Postdoctoral fellows Natascha Merten and Cara Moravec receive mentoring awards

Two postdoctoral fellows affiliated with School of Medicine and Public Health recently earned Postdoc Excellence Awards from the UW–Madison Postdoctoral Association.

Natascha Merten, MS, PhD, is a member of the research team of Karen Cruickshanks, PhD, professor of population health sciences and ophthalmology and visual sciences. Cara Moravec, PhD, is in the lab of Francisco Pelegri, PhD, professor and chair of medical genetics. Merten and Moravec each earned mentoring awards in recognition of their efforts to guide and inspire the next generation of scientists.

This is the first time these awards have been given by the UW–Madison Postdoctoral Association, which is a campus organization run by and for postdoctoral trainees. The association is supported by the Office of Postdoctoral Studies.

Photo of postdoctoral fellow Natascha Merten, MS, PhD
Natascha Merten, MS, PhD

Merten earned her PhD in epidemiology from the University of Bonn in Germany in 2019. In the spring semester of 2017, she was a visiting scholar in the SMPH Department of Population Health Sciences. When she returned for her postdoc, she continued building relationships she’d established during her visit.

During her time as a postdoctoral trainee, Merten has launched and led the Population Health Sciences Postdoctoral Graduate Student Mentoring Committee. The committee organizes regular mentoring sessions and meetings to help build connections between graduate students and postdocs in the department.

Merten says her goal is to give back. During her PhD, postdocs were a great resource for her. Now as a postdoc herself, she wants to encourage graduate students to think critically and gain confidence.

“I enjoy seeing them grow to become independent researchers,” she says. “We postdocs can be another resource for the students for guidance and information on career advice and on soft skills, such as general communication in an academic setting or how to prepare for a conference.”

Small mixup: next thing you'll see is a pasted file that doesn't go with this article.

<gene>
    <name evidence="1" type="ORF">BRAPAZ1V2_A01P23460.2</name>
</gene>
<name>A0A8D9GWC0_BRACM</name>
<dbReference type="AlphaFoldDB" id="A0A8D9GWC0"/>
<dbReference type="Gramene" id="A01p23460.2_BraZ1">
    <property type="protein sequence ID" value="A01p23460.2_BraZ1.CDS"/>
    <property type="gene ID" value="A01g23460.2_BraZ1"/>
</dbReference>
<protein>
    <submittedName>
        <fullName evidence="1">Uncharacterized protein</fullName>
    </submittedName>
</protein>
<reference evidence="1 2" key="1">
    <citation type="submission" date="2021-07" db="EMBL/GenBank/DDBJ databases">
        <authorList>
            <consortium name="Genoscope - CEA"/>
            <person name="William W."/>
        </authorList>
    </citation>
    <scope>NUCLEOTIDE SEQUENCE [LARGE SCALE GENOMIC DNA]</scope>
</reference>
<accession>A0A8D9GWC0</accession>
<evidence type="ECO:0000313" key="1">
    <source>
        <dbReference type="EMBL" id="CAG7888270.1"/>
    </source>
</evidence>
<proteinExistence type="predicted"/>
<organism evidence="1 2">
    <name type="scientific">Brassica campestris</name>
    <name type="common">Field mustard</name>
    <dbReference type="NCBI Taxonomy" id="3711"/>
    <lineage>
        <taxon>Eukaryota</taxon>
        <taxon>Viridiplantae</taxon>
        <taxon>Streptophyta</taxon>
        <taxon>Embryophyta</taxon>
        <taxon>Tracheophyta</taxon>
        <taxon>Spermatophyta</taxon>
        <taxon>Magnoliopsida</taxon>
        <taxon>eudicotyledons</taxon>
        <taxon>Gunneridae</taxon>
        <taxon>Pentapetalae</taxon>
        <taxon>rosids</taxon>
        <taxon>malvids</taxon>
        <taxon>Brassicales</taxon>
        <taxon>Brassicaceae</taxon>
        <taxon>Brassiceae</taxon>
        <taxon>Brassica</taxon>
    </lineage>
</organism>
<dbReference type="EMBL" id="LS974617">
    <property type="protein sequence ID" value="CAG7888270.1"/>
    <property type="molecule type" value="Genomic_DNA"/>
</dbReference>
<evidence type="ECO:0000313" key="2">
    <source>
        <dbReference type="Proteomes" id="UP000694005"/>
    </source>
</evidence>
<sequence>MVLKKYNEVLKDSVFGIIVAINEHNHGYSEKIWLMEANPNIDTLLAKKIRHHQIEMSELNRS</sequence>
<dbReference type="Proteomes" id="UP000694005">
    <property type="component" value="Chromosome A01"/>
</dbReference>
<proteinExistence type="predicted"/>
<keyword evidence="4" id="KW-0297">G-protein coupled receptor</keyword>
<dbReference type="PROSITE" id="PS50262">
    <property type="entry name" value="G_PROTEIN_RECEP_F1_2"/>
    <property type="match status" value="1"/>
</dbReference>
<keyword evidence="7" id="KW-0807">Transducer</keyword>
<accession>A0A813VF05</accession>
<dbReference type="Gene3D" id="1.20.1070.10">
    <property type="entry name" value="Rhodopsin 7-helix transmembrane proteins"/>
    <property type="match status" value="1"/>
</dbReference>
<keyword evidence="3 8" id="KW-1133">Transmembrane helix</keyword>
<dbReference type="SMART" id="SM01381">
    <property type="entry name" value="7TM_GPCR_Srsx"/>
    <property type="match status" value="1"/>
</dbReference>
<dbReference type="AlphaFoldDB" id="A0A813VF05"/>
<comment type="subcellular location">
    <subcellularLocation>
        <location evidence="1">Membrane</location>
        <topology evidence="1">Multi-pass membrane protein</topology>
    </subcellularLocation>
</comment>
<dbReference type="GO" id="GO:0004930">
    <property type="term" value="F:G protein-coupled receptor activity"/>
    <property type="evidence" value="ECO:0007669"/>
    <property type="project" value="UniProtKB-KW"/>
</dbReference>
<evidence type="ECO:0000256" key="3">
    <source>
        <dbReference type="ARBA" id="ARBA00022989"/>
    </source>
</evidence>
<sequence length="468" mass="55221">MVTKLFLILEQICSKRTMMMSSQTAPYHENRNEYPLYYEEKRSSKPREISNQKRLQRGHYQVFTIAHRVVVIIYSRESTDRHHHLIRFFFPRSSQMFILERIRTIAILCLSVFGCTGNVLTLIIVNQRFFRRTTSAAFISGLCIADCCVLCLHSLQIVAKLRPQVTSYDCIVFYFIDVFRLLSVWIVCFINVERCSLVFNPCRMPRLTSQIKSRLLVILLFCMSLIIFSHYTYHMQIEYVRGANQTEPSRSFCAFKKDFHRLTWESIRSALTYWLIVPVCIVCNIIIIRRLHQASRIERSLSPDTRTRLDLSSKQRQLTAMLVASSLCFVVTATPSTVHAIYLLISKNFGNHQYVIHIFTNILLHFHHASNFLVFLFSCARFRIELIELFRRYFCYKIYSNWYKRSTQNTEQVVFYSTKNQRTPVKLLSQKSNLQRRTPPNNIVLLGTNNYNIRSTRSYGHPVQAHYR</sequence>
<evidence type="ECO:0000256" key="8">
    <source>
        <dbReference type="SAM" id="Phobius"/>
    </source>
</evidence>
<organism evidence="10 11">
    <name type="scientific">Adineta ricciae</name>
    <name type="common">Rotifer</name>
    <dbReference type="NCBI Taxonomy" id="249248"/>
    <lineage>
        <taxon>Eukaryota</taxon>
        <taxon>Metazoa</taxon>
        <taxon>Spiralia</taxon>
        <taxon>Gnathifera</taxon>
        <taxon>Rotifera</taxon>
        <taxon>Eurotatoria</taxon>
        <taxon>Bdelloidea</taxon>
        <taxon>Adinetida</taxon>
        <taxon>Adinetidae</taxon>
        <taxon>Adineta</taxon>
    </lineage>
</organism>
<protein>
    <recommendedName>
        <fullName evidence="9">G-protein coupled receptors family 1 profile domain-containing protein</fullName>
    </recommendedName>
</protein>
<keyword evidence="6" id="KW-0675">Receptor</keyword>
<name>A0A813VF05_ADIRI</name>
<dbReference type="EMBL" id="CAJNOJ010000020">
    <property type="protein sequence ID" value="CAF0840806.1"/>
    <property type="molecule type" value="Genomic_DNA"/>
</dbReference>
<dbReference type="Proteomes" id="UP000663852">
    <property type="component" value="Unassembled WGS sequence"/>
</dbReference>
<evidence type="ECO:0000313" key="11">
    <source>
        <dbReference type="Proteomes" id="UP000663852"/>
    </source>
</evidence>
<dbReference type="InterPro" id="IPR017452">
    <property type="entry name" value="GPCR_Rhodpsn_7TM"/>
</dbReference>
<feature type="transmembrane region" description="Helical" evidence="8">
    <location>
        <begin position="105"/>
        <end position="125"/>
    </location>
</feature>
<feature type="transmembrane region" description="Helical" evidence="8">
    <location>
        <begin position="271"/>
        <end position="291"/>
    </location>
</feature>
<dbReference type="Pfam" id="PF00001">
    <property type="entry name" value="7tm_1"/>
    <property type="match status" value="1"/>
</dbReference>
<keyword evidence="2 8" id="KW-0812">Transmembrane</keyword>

Students in the Department of Population Health Sciences find Merten and the mentoring committee very useful for navigating graduate school.

“Students often approach Dr. Merten for advice on their graduate program progress, scientific conduct, and questions about career development,” says Beini Lyu, MD, PhD, who nominated Merten. “We find it easy to approach her and appreciate her time and constructive feedback.”

Photo of Cara Moravec, PhD
Cara Moravec, PhD

Moravec earned a PhD in genetics at Stonybrook University in 2016 before joining Pelegri’s lab. She has had a positive impact on undergraduate students by teaching a course called Course-Based Undergraduate Research Exploration. Many of her students, including her student nominators for this award, later joined the Pelegri lab as undergraduate researchers under her mentorship.

She says she mentors for two reasons: to share knowledge and educate others about science.

“I’m only one person doing science, but if I help mentor I can have an even greater impact in my field,” she says. “I also believe that as scientists we are responsible for educating people about science. I take that very seriously because I think it’s important, and I see mentorship as education.”

In the lab, Moravec involves undergraduates in all aspects of the scientific process, from lab work to writing and submitting a paper. She is a proponent of having undergraduates listed as authors on papers they contribute to, for example.

“She played a major role in our development as aspiring researchers and professionals,” say her two nominators Jacky Lor and Gabriella Voit, who were both mentored as undergraduates by Moravec. “She also allowed us to pass on the knowledge that we gained from her to undergraduate students who came after us, which developed our ability to be mentors ourselves.”

Merten and Moravec want to continue their focus on mentoring students. The award organizers at the UW–Madison Postdoctoral Association say this is just the type of commitment they were looking to recognize.

“Our group saw the need for additional avenues to formally recognize UW–Madison postdocs for their work in mentoring, service, and teaching,” says Jessica Kelliher, the association’s co-president and a postdoc in the SMPH Department of Medical Microbiology and Immunology. “We are thrilled with how the awards were received this year and look forward to recognizing postdocs for their outstanding achievements in the future.”